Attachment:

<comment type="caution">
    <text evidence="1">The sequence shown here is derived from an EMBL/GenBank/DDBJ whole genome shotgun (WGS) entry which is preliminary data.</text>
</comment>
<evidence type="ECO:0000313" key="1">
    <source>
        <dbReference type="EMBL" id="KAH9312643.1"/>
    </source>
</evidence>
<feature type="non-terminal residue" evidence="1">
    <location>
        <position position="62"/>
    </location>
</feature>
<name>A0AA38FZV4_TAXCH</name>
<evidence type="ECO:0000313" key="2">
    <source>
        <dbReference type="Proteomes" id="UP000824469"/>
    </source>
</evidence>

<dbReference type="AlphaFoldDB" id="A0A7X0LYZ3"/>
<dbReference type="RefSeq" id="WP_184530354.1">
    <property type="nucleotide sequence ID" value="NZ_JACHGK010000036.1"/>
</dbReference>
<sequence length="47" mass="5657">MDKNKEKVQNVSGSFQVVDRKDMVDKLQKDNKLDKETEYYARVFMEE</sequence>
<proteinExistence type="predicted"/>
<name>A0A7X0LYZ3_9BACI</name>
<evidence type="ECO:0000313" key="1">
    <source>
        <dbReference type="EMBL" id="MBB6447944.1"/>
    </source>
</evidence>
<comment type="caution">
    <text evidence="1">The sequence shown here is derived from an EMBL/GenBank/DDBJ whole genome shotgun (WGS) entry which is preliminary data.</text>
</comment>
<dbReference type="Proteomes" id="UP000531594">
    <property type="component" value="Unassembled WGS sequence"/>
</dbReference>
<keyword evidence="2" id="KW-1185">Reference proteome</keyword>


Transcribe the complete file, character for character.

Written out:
<comment type="caution">
    <text evidence="1">The sequence shown here is derived from an EMBL/GenBank/DDBJ whole genome shotgun (WGS) entry which is preliminary data.</text>
</comment>
<evidence type="ECO:0000313" key="1">
    <source>
        <dbReference type="EMBL" id="KAH9312643.1"/>
    </source>
</evidence>
<feature type="non-terminal residue" evidence="1">
    <location>
        <position position="62"/>
    </location>
</feature>
<name>A0AA38FZV4_TAXCH</name>
<evidence type="ECO:0000313" key="2">
    <source>
        <dbReference type="Proteomes" id="UP000824469"/>
    </source>
</evidence>

<dbReference type="AlphaFoldDB" id="A0A7X0LYZ3"/>
<dbReference type="RefSeq" id="WP_184530354.1">
    <property type="nucleotide sequence ID" value="NZ_JACHGK010000036.1"/>
</dbReference>
<sequence length="47" mass="5657">MDKNKEKVQNVSGSFQVVDRKDMVDKLQKDNKLDKETEYYARVFMEE</sequence>
<proteinExistence type="predicted"/>
<name>A0A7X0LYZ3_9BACI</name>
<evidence type="ECO:0000313" key="1">
    <source>
        <dbReference type="EMBL" id="MBB6447944.1"/>
    </source>
</evidence>
<comment type="caution">
    <text evidence="1">The sequence shown here is derived from an EMBL/GenBank/DDBJ whole genome shotgun (WGS) entry which is preliminary data.</text>
</comment>
<dbReference type="Proteomes" id="UP000531594">
    <property type="component" value="Unassembled WGS sequence"/>
</dbReference>
<keyword evidence="2" id="KW-1185">Reference proteome</keyword>